Do you have a 'tough day as an entrepreneur' fund?
If you’re an entrepreneur at heart, nothing can be more frustrating than clocking in at a traditional 9–to–5 job, feeling like you’re just biding time and saving money until you’re ready to work for yourself.
But this is one time in your life when it’s really important to feel one way and act another. If you sulk into your cubicle every morning, stew in your own negativity all day, and hang around with other colleagues who notoriously resent authority, you’ll develop a reputation that may follow its way into your next venture.
What you should be doing is using this time to optimize your skill set, expand your network, get an idea off the ground (on your own time), and think strategically about your exit plan.
It’s also a time to stay relentlessly upbeat about who you do work for and look for opportunities to stay engaged in your present situation.
By implementing the strategies below, you can feel good about doing your job while still working towards a bigger dream.
Practice being an entrepreneur now
Exercise your entrepreneurial tendencies by addressing your own areas of dissatisfaction in the workplace. This is called intrapreneurship. If you’re frustrated by inefficiencies in your department, create a thoughtful, practical plan and approach your manager with fresh ideas on how you could help implement them. If you’d like to see more skill–sharing, start movement and sign people up to lead lunch-hour workshops.
For example, in my old consulting job, I wanted more access to executives, so I teamed up with the HR department and started a grassroots mentorship initiative. In the process, I got to know many senior-level people, learned a lot about human resources, and greatly enhanced my “personal brand” at the company and beyond.
Learn how to run a business
Volunteer for assignments in different areas of the business, ask for more training, take a real “stretch” project, get exposure to new teams, and learn as much as you can from this role. I did this with my previous employer and got more than a year of global communications experience in addition to my consulting role.
When you eventually start a business, you’ll have to figure everything out on your own, and you’ll be glad you took the time to learn from a company that was already up-and-running when you had the chance.
Staying at peak performance also leads to strong references, which you’ll need even if you choose to work independently in the future.
Make meaningful business connections
Working in an existing company is a great time to grow your network. Who knows, your boss could become a client of yours someday or be able to put you in touch with investors (if he or she likes you) and your colleagues could become allies when they reach senior positions down the line (if they knew and respected you when you worked together).
Open yourself up to mentors and friends in your current job and you might find yourself toasting to a new contract 10 years from now, saying, “Remember when we worked at so-and-so place together back in the day?”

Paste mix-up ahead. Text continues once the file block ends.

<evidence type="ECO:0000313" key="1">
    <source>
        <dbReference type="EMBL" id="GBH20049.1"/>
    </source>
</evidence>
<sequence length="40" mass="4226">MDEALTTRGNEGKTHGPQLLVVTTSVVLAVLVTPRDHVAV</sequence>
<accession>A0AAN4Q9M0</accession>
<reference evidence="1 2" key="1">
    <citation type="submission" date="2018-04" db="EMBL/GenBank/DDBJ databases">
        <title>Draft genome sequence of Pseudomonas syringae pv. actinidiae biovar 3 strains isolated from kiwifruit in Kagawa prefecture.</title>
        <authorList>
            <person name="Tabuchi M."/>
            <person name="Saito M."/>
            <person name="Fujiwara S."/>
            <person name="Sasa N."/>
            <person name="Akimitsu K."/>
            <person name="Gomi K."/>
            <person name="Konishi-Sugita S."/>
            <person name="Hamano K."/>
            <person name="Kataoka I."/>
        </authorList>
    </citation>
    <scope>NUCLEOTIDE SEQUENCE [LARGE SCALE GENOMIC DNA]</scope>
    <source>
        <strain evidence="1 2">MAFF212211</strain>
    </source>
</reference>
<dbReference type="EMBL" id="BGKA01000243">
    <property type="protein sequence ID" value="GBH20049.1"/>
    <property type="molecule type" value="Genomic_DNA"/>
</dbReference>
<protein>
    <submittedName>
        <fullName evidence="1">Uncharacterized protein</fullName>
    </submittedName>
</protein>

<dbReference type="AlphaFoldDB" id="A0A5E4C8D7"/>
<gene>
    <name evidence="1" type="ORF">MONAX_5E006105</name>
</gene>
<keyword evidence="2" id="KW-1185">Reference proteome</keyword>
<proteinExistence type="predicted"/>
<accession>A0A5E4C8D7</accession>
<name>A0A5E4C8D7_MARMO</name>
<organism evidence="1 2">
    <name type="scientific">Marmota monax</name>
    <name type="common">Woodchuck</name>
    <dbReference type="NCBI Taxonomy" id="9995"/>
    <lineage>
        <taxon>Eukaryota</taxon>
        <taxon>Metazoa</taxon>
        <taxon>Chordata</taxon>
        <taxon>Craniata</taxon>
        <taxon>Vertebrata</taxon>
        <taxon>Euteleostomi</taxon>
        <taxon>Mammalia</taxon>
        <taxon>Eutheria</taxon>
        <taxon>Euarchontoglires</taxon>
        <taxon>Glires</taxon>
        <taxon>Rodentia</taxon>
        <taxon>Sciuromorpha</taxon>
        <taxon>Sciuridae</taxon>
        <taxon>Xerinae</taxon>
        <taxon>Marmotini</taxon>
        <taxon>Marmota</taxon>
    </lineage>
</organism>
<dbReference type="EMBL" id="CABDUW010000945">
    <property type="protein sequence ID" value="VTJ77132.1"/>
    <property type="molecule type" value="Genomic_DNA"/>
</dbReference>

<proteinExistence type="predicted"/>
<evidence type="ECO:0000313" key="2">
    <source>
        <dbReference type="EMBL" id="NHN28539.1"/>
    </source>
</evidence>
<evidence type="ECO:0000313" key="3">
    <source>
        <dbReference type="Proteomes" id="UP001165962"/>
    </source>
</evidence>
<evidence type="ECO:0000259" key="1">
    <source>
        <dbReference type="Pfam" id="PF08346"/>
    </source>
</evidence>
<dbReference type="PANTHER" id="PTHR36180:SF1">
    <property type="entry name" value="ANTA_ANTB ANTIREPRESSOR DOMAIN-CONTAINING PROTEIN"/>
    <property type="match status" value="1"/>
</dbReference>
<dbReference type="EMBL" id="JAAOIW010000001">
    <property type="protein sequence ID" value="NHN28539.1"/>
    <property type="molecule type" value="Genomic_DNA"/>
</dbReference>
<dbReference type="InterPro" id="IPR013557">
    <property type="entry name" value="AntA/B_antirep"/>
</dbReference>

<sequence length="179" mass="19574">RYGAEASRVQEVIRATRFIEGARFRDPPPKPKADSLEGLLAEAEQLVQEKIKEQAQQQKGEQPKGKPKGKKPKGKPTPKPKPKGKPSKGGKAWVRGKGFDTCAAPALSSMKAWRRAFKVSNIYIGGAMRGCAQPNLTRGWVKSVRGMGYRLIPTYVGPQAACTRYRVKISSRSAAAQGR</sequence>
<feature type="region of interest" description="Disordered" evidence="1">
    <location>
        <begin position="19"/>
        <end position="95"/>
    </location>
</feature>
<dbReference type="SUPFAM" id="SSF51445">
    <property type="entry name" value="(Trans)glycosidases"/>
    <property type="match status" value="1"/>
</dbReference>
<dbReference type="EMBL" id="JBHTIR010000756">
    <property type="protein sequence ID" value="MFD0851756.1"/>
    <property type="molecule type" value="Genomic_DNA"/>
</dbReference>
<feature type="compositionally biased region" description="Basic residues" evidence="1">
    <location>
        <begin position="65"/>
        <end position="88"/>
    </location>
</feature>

If you’re working in a completely different field from the one you want to be in long-term, don’t despair. Your boss in investment banking might know someone in the fashion industry, or your colleague in retail might have connections at a top PhD program. Think of the broader possibilities when you have more cheerleaders in your life.
Create a ‘tough day as an entrepreneur’ fund
The day will come when your neck is on the line for every deal. Some months you’ll earn well and some you’ll be relying on your savings account to keep you afloat, so build up that “tough day as an entrepreneur” fund now.
Also, take advantage of your employee benefits. If your company gets discounts at the theater, go; if you get extra healthcare benefits, use them now. It may be a while until you see those kind of perks again.
Manage a small side hustle
Now is the time to get your business off the ground, so dedicate your nights and weekends to exploring what does excite you and rapidly generating ideas for a profitable and self-driven future.
At the very least, find a creative outlet for your talents outside of the workplace. One of my closest friends started an arts program for young professionals in Toronto that is teaching her a whole lot about managing and branding a new organization.
Wake up an hour earlier
This might sound really crazy, but use the predictability of your situation to your advantage. Getting up a little earlier enables you to design a morning routine that gets you jazzed about the day ahead. The most successful people are up early prioritizing their day, knocking out small stages of bigger side projects, and investing in themselves.
Schedule time for anything you dream about doing while you’re “stuck at work” during the day: writing, reading, exercising, brainstorming business ideas, sending pitches to investors, meditating, or spending time with family — whatever makes you happy.